If you teach acting on any level and it is related to production and casting plays, then you know that when the cast list goes up there’s bound to be elation, disappointment, anger, and jealously, as well as many other emotions, including Aristotle’s cathartic duo of pity and fear.
If you’re involved as a teacher/director in a theatre program, you may need to handle questions about casting. That is if you elect to do so. If your focus is on mentoring in any fashion, when an actor comes in to talk to you about casting, you’ll want to be frank, honest, professional, kind, and instructive regarding what I call The Actor’s Dilemma.
What is The Actor’s Dilemma
The Actor’s Dilemma is, and it is a business and money related problem as well as artistic, that there is a good chance that they will not be cast when they audition for a show, and if they are cast, it will often not be in the role that they desired (it will usually be in a lesser role). It’s a pretty simple idea in that there are usually too few roles for too many actors, which means everyone cannot be in the play and leads are limited to usually one to three players.
The question is, especially in a mid-sized to smaller theatre program, how does one deal with student actors who have not been cast; especially those who had a real shot at a role, but fell short when it came to casting?
In addressing this question, our answers to questions from and suggestions to actors are based on the premise that we want to help them get to the next level where they will audition in a manner that will make it very difficult not to cast them. There are always various ways to address the queries of bewildered actors who are trying to win some stage time, which means what is being suggested here are guidelines.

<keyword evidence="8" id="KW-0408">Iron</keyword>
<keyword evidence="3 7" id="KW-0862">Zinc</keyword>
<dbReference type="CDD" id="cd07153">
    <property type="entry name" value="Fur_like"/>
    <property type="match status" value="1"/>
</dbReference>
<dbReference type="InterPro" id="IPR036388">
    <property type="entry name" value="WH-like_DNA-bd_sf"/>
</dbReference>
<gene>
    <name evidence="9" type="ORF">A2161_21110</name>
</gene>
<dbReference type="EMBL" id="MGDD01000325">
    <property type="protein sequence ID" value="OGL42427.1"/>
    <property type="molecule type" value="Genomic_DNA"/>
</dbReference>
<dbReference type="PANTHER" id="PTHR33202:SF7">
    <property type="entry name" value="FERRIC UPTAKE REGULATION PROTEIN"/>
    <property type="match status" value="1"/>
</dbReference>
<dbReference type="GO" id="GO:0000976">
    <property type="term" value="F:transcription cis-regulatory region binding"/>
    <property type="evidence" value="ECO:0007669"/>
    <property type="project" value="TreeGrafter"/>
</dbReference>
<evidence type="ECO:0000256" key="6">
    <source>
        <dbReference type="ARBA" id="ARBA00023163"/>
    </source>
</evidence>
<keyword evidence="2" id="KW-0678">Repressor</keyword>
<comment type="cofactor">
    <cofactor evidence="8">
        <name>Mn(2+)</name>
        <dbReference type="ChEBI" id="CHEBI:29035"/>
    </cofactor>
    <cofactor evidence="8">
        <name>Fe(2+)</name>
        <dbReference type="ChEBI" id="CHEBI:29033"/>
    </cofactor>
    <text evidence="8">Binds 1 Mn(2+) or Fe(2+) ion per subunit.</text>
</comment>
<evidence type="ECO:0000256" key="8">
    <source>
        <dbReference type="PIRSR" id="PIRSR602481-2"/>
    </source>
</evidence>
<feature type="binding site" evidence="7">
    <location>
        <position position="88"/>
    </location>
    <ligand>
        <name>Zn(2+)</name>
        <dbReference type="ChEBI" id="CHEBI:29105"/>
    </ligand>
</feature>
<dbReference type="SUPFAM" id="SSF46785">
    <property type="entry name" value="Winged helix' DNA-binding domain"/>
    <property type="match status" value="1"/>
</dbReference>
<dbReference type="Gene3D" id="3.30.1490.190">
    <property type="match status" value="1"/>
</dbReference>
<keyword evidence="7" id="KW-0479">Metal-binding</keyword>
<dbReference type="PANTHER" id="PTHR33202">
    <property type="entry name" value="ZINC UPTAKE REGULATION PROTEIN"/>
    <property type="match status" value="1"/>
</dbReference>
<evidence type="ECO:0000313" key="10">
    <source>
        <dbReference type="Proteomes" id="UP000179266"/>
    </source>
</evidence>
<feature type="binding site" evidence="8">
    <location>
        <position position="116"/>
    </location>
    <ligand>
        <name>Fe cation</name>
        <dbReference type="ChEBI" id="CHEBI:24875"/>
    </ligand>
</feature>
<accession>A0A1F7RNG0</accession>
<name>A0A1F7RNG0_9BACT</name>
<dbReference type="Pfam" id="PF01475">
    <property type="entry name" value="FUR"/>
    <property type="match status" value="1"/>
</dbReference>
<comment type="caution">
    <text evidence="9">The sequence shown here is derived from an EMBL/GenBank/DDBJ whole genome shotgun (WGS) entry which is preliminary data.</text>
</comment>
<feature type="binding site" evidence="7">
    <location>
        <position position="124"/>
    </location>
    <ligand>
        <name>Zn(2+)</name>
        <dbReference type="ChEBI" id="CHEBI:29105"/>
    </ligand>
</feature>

What Approach to Take
Although the approach you take will partly be determined by the individual personality of the student actor as well as where they are in their development, there are a few aspects of your approach that can remain fairly constant.
Guidelines for Discussing Not Being Cast
- If they are upset, calm them down first
- Be professional, non-emotional, but sympathetic
- Ask them questions throughout your talk
- Put whatever you say in context and be specific
- Offer them insights into their “process” in relationship to their development
- Help them set goals
- Don’t be defensive
Consider this, telling someone they were not cast because they didn’t capture you with their audition or because they needed more energy or less energy or seemed unfocused, may or may not help them. But what will help them would be commenting on specifics concerning what they did and asking them questions about their process, prep, and audition.
Finding out how they prepped, how long they took to get ready, and whether or not they read the play and got some coaching are all good things to know. Addressing problems and weaknesses associated with the manner in which they got ready for the audition can go a long way to helping the student actor adjust their process the next time.
Likewise, illustrating your comments on their actual audition will be beneficial to their development. Thus, if they lacked focus, give them a specific instance or instances and discuss how that affected your perception of their work. Also, it is very helpful to give the student actor examples of things that they did that were strong, on target, or interesting. If you do this, they will have something on which to build.
In another blog, we’ll address the second part of The Actor’s Dilemma, which is being cast in a lesser role when they thought they had a chance at playing the lead. We’ll look at how to turn what an actor perceives as a big negative into a major positive.